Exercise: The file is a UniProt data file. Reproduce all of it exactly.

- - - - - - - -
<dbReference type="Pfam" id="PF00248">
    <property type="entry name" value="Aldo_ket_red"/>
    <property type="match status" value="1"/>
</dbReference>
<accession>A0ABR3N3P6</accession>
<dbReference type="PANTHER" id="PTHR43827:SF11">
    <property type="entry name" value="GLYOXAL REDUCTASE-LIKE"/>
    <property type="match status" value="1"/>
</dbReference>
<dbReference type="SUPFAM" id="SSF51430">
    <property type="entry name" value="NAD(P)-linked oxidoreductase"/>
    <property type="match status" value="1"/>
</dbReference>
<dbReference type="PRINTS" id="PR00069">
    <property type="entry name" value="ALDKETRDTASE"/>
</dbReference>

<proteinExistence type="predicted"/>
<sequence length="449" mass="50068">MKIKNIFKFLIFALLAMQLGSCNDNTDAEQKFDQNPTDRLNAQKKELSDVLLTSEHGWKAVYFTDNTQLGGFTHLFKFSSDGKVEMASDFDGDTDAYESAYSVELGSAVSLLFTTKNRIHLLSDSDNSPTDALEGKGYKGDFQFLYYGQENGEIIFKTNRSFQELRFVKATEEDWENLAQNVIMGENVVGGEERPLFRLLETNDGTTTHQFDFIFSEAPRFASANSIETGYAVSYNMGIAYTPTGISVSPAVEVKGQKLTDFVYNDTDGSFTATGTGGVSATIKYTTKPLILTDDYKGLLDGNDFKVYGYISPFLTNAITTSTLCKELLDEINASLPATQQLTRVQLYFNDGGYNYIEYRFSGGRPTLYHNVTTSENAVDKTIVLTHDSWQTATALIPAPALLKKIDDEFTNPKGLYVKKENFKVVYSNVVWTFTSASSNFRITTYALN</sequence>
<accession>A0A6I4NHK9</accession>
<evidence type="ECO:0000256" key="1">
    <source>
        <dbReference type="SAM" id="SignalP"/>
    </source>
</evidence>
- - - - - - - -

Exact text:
<dbReference type="Pfam" id="PF00248">
    <property type="entry name" value="Aldo_ket_red"/>
    <property type="match status" value="1"/>
</dbReference>
<accession>A0ABR3N3P6</accession>
<dbReference type="PANTHER" id="PTHR43827:SF11">
    <property type="entry name" value="GLYOXAL REDUCTASE-LIKE"/>
    <property type="match status" value="1"/>
</dbReference>
<dbReference type="SUPFAM" id="SSF51430">
    <property type="entry name" value="NAD(P)-linked oxidoreductase"/>
    <property type="match status" value="1"/>
</dbReference>
<dbReference type="PRINTS" id="PR00069">
    <property type="entry name" value="ALDKETRDTASE"/>
</dbReference>

<proteinExistence type="predicted"/>
<sequence length="449" mass="50068">MKIKNIFKFLIFALLAMQLGSCNDNTDAEQKFDQNPTDRLNAQKKELSDVLLTSEHGWKAVYFTDNTQLGGFTHLFKFSSDGKVEMASDFDGDTDAYESAYSVELGSAVSLLFTTKNRIHLLSDSDNSPTDALEGKGYKGDFQFLYYGQENGEIIFKTNRSFQELRFVKATEEDWENLAQNVIMGENVVGGEERPLFRLLETNDGTTTHQFDFIFSEAPRFASANSIETGYAVSYNMGIAYTPTGISVSPAVEVKGQKLTDFVYNDTDGSFTATGTGGVSATIKYTTKPLILTDDYKGLLDGNDFKVYGYISPFLTNAITTSTLCKELLDEINASLPATQQLTRVQLYFNDGGYNYIEYRFSGGRPTLYHNVTTSENAVDKTIVLTHDSWQTATALIPAPALLKKIDDEFTNPKGLYVKKENFKVVYSNVVWTFTSASSNFRITTYALN</sequence>
<accession>A0A6I4NHK9</accession>
<evidence type="ECO:0000256" key="1">
    <source>
        <dbReference type="SAM" id="SignalP"/>
    </source>
</evidence>